This was a weekend of good food. Having a hearty steak 2 days in a row was really something. Steak and coronas, they seem to be a pretty good combination. Anyway I also embarked on another cookout, and this time I was experimenting with the more basic elements of Italian food. Pasta, fresh herbs and olive oil. Its such a delightfully simple combination, and it's just so good, especially with a properly matched wine.
And then come dinner time, it was plain old hokkien mee. All black, all good, all the time.
My family went to Petaling Street yesterday for some new year shopping, so naturally they'd bring back some of 'em goodies from there. Its always interesting to find out what new items they have for sale. The last time they went they had individually packed 'long yuk', or barbequed pork slices. Individually packed means that you can carry around bite sized pork (that should be listed in Time's Invention of the year), and eat it wherever and whenever you want. Of course that meant that I, being me, would naturally have the tendency to stash it everywhere possible. So some went into the glove box, some went into the drawers of my office...you get the idea. But 2 years later, which was just a few days ago I did some spring cleaning in my room and I found a few packets in my Out tray. The old me would've left it there and had them for snacks at 4pm with coffee. The new me sensibly threw it away.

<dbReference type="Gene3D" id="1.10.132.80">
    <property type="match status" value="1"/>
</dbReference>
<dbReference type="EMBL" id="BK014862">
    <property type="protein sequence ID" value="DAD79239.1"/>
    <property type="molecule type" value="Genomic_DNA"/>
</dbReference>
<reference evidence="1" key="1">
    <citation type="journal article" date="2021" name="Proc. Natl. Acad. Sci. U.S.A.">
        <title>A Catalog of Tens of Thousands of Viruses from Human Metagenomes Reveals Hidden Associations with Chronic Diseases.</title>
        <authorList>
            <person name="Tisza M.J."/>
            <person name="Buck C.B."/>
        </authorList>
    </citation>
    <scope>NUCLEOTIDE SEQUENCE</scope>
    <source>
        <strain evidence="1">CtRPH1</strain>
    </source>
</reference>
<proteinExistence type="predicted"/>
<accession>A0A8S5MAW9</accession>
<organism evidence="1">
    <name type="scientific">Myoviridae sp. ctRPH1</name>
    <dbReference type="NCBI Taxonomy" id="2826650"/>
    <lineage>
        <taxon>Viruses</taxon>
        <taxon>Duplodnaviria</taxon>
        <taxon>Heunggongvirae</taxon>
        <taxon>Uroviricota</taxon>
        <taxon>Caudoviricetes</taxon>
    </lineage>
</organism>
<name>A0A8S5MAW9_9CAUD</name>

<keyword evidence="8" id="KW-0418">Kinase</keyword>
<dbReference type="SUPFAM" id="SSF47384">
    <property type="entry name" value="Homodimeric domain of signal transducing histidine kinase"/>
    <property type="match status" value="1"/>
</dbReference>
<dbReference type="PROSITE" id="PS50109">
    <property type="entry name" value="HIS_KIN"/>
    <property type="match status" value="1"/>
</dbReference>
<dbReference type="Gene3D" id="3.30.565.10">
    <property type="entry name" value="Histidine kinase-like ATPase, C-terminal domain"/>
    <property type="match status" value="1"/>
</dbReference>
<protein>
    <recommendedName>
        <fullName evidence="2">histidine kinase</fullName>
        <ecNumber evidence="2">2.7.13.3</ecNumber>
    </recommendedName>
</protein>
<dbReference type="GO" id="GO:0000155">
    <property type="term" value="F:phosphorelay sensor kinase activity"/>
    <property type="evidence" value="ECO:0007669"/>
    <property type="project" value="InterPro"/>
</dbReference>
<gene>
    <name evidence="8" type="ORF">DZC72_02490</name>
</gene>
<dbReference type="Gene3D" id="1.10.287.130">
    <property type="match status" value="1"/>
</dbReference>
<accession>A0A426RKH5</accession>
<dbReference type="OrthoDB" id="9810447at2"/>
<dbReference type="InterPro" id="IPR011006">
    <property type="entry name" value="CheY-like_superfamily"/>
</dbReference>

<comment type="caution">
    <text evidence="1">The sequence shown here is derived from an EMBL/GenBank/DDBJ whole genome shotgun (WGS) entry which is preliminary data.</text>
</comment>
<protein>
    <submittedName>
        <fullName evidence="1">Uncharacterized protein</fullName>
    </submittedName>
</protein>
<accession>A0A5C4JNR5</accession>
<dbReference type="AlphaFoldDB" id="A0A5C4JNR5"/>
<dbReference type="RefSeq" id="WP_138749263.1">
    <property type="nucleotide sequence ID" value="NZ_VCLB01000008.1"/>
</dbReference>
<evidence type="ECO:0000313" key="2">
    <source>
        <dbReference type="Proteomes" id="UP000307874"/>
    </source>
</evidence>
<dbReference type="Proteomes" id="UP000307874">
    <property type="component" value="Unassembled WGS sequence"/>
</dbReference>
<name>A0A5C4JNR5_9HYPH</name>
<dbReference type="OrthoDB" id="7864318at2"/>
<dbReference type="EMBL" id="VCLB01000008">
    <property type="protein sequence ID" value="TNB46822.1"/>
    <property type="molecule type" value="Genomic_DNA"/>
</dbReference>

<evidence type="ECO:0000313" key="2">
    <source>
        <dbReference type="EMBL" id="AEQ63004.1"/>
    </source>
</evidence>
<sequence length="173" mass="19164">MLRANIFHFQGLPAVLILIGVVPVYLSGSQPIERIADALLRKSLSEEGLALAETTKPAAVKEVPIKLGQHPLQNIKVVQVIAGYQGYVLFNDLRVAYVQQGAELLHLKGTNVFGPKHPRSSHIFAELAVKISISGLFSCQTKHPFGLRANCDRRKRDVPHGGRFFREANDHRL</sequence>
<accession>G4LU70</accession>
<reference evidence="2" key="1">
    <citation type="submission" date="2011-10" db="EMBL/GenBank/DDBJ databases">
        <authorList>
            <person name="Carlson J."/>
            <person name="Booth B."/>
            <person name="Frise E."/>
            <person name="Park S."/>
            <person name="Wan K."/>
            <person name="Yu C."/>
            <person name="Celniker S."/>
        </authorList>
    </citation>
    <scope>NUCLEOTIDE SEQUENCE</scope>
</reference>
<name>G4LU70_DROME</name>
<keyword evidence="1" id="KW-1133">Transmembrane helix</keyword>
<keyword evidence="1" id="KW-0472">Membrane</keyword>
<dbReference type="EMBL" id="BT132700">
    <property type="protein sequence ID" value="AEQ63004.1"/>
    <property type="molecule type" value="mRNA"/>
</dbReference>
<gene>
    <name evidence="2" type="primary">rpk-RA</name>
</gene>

This year, there was an even better invention. Streaky bacon 'long yuk'! My sister told me that last night and how good it was, but I pooh-poohed the whole thing because frankly I am, and I need to get on a diet. But this morning, void of any other breakfast-on-the-go foodstuff, I popped open the container and saw the glistening slices of meat. It was glistening! Either from the glucose or the abundance of animal fat, but whatever it was I just popped a slice and it was quite unlike anything I've had before. That slice probably had 1/3 of my daily fat intake and required 140 Watts of energy to burn off, but right at that moment I realized that its not always about statistics and simple Italian cooking with fresh ingredients. Its about how being Chinese means that you just have to get as much 'zhu yau', or pork fat as you can in any dish, because just like anyone familiar with good Hokkien mee will tell you, 'no zhu yau, sure not good one.'